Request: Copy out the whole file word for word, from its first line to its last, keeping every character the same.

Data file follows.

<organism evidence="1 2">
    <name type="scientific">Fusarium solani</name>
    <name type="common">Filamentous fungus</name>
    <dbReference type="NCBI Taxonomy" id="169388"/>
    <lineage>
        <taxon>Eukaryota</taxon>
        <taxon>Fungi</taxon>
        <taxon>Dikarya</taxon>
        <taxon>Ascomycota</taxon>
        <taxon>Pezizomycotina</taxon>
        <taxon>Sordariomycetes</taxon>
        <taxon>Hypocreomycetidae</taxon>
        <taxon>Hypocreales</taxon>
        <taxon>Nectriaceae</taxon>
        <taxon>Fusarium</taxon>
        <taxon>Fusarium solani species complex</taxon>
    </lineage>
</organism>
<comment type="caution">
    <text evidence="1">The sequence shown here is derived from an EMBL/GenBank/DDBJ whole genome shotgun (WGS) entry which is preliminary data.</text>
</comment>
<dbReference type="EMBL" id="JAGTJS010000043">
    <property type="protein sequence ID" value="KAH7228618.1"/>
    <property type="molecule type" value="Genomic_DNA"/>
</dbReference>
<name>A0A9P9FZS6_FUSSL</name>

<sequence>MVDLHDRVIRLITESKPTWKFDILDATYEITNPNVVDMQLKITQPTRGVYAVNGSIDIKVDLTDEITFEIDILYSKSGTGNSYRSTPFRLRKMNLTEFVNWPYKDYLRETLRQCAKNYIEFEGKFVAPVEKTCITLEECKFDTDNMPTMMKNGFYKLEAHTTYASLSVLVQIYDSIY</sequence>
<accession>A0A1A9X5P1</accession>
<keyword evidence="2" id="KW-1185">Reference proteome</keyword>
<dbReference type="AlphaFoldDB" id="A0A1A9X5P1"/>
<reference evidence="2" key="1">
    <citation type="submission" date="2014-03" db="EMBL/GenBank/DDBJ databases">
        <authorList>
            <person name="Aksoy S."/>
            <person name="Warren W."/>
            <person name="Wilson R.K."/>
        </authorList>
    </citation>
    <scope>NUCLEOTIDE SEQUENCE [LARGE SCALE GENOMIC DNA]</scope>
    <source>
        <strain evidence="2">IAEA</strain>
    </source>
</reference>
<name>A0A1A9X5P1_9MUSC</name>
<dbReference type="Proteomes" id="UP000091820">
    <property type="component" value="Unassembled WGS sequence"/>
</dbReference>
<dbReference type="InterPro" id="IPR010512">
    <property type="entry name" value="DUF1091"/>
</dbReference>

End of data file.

<organism evidence="1 2">
    <name type="scientific">Fusarium solani</name>
    <name type="common">Filamentous fungus</name>
    <dbReference type="NCBI Taxonomy" id="169388"/>
    <lineage>
        <taxon>Eukaryota</taxon>
        <taxon>Fungi</taxon>
        <taxon>Dikarya</taxon>
        <taxon>Ascomycota</taxon>
        <taxon>Pezizomycotina</taxon>
        <taxon>Sordariomycetes</taxon>
        <taxon>Hypocreomycetidae</taxon>
        <taxon>Hypocreales</taxon>
        <taxon>Nectriaceae</taxon>
        <taxon>Fusarium</taxon>
        <taxon>Fusarium solani species complex</taxon>
    </lineage>
</organism>
<comment type="caution">
    <text evidence="1">The sequence shown here is derived from an EMBL/GenBank/DDBJ whole genome shotgun (WGS) entry which is preliminary data.</text>
</comment>
<dbReference type="EMBL" id="JAGTJS010000043">
    <property type="protein sequence ID" value="KAH7228618.1"/>
    <property type="molecule type" value="Genomic_DNA"/>
</dbReference>
<name>A0A9P9FZS6_FUSSL</name>

<sequence>MVDLHDRVIRLITESKPTWKFDILDATYEITNPNVVDMQLKITQPTRGVYAVNGSIDIKVDLTDEITFEIDILYSKSGTGNSYRSTPFRLRKMNLTEFVNWPYKDYLRETLRQCAKNYIEFEGKFVAPVEKTCITLEECKFDTDNMPTMMKNGFYKLEAHTTYASLSVLVQIYDSIY</sequence>
<accession>A0A1A9X5P1</accession>
<keyword evidence="2" id="KW-1185">Reference proteome</keyword>
<dbReference type="AlphaFoldDB" id="A0A1A9X5P1"/>
<reference evidence="2" key="1">
    <citation type="submission" date="2014-03" db="EMBL/GenBank/DDBJ databases">
        <authorList>
            <person name="Aksoy S."/>
            <person name="Warren W."/>
            <person name="Wilson R.K."/>
        </authorList>
    </citation>
    <scope>NUCLEOTIDE SEQUENCE [LARGE SCALE GENOMIC DNA]</scope>
    <source>
        <strain evidence="2">IAEA</strain>
    </source>
</reference>
<name>A0A1A9X5P1_9MUSC</name>
<dbReference type="Proteomes" id="UP000091820">
    <property type="component" value="Unassembled WGS sequence"/>
</dbReference>
<dbReference type="InterPro" id="IPR010512">
    <property type="entry name" value="DUF1091"/>
</dbReference>